An anniversary is usually a pretty straightforward thing: An event occurred at a certain time, and every year thereafter it’s appropriate to commemorate that event. Special celebrations are often observed at 5- and 10-year milestones.
In the Bugle’s case, things are a bit more complicated. The first issue of the paper was published in July 1974, but the nonprofit organization that took over the Bugle and continues to publish it, Park Press Inc., was formed in 1975.
So, was the Bugle’s 35th anniversary last year, or is it this year?
The current board of directors of Park Press Inc., in its infinite wisdom, has declared that 2010 should mark the paper’s 35th anniversary, which will be observed by several retrospective articles throughout the year.
The decision to date the Bugle’s origin from the inception of Park Press Inc. is not entirely arbitrary. Park Press is a tax-exempt nonprofit organization, formed under Minnesota’s Nonprofit Corporation Act.
As a free nonprofit newspaper, the Park Bugle has always relied on a combination of advertising revenue and contributions from readers. Without that non-advertising support, the Bugle would not have become the paper it is today.
The time period when the Bugle began witnessed the launch of several other community newspapers, many of them nonprofits. Since then, most of those have either ceased publica-tion or been taken over by for-profit companies.
The tax-exempt status of Park Press has been reviewed and confirmed several times by the IRS, most recently in 2007. Having 501(c)(3) status is important because it means that any contributions to the Bugle are tax-deductible.
Three people signed the articles of incorporation that brought Park Press Inc. into being: Andrew Boss, Gerald McKay and Joseph Skovholt. They were joined on the board of directors by John Hunt, Josephine Nelson, Kurt Steinhauser and Gail McClure, the Bugle’s first editor.
The Park Bugle was a stepchild of Crocus Hill Press, which published a community newspaper called the Grand Gazette. Andy Boss approached Roger Swardson, the president of that organization, to discuss the possibility of starting a similar paper in St. Anthony Park.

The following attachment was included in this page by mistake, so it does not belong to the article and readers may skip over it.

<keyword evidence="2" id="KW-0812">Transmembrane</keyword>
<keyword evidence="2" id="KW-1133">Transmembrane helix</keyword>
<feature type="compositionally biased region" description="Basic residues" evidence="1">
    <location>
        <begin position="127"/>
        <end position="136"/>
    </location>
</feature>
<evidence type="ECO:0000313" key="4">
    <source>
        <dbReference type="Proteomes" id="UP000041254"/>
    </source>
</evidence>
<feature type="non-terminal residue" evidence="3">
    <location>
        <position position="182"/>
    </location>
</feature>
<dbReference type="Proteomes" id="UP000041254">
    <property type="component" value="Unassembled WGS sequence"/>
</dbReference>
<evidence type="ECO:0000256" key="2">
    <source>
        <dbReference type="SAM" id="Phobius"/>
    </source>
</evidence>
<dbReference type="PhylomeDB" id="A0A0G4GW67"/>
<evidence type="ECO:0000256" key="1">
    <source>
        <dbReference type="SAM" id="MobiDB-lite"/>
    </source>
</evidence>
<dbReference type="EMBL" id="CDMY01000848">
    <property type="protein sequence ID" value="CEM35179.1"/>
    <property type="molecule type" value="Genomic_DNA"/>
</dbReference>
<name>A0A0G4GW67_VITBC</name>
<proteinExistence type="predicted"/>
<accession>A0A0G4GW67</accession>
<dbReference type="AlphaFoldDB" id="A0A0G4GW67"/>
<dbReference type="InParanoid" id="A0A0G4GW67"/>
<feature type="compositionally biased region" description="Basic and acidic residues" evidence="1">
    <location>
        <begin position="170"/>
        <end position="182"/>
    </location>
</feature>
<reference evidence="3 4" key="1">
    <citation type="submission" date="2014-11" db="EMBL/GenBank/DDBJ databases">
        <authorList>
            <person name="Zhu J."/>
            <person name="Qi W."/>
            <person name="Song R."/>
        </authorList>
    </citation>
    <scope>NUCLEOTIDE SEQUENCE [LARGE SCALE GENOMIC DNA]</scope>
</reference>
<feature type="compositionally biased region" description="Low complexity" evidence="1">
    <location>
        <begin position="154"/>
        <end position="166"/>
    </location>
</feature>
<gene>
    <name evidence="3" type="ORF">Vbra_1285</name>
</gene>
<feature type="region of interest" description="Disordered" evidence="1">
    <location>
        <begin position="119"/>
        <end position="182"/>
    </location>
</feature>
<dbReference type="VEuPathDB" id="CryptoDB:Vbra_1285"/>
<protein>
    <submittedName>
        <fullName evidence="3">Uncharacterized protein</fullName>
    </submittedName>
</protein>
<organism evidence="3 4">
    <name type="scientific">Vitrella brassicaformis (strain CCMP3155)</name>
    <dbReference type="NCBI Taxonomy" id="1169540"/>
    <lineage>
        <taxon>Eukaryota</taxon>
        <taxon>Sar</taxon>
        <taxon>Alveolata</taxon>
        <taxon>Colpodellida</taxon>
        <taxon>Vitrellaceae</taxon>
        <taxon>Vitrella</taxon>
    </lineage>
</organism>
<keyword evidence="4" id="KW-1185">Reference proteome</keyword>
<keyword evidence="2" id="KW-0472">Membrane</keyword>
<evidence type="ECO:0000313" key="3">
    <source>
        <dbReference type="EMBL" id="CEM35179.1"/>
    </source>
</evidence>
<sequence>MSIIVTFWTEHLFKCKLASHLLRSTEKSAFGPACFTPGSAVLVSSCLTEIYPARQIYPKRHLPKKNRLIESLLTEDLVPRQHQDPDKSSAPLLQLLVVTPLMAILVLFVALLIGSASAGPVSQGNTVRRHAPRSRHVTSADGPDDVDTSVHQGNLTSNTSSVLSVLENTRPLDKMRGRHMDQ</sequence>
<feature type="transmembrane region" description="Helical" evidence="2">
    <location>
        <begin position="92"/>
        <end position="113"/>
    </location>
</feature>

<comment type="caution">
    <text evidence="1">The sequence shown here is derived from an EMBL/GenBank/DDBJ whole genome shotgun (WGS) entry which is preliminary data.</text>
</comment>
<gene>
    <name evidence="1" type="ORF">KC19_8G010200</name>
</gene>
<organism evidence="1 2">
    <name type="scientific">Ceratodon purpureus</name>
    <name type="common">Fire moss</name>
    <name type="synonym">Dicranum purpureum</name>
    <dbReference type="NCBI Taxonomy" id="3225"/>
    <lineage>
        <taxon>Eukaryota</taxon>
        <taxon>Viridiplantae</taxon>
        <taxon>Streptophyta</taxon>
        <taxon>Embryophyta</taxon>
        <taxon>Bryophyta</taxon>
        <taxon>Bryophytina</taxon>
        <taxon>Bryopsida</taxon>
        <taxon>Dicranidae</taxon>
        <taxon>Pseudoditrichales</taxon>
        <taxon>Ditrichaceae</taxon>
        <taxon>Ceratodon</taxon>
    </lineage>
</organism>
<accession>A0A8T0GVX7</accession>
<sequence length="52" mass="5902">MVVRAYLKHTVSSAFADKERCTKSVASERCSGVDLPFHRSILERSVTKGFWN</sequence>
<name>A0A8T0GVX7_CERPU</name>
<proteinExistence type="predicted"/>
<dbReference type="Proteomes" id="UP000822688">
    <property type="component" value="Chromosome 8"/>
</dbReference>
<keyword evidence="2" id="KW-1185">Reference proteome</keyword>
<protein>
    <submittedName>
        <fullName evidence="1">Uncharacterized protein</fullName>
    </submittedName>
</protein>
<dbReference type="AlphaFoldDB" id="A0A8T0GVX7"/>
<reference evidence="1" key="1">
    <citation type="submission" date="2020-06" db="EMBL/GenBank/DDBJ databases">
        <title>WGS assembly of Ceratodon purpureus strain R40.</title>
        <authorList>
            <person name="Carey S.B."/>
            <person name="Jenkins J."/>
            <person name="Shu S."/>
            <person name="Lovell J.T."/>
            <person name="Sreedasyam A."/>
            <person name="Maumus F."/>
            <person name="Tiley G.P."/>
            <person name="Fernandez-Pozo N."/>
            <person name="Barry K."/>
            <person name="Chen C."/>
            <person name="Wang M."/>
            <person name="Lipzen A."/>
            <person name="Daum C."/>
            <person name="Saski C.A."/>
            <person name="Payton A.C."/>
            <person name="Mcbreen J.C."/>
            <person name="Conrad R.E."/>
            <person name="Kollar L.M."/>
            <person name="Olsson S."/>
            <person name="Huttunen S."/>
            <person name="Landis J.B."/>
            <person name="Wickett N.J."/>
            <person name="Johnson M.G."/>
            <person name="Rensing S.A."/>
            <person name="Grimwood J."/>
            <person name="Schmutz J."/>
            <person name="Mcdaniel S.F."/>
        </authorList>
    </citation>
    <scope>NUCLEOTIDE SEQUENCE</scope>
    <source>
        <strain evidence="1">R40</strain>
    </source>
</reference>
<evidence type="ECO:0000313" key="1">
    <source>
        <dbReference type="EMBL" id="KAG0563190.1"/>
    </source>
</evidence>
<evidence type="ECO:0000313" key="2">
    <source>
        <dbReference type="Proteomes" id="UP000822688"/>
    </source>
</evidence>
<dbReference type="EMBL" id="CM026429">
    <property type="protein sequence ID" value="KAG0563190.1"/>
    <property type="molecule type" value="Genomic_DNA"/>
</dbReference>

Swardson agreed to help launch the Park Bugle, and the paper was published by Crocus Hill Press from July 1974 until April 1975, when the ownership was officially transferred to Park Press Inc.
The Bugle’s first issue noted the demise of the Bench, a monthly publication that served Lauderdale, and included an invitation to Lauderdale residents to contribute news to the Bugle.
From its inception, then, the Bugle covered areas outside St. Anthony Park – first Falcon Heights and Lauderdale, and later the northwest part of the Como Park neighborhood. Today the paper is delivered door-to-door in all four communities.
That first issue also publicized the Fourth of July celebration held in Langford Park, with a parade down Como Avenue, and every July issue since then has included a similar announcement.
Other stories included news of 102 additional units at the U of M’s Commonwealth Terrace, a petition organized by the St. Anthony Park Association to add a stoplight at Como and Doswell, plans for the 86-unit Hampden Square complex in south St. Anthony Park, and an announcement of the Green Grass Festival at Raymond and Hampden, which was to include a dunking booth that would feature City Councilmember Vic Tedesco and State Representative Neil Dieterich.
Advertisers in that inaugural issue included several businesses still in operation (Micawber’s, Park Service, Milton Investment, Bibelot), some that have changed names or ownership (Lamplighter Inne, St. Anthony Park Barber and Stylists, O’Donnell’s Cleaners) and some that are no more (Bridgeman, Miller Drug, St. Anthony Park Realty, Terminal Bar).
The world of publishing has changed considerably since 1975, and the Bugle continues to reassess its role as a community service. To that end, the paper will distribute a survey in the next few months that will give readers an opportunity to tell the Bugle board and staff how they think the paper could be improved.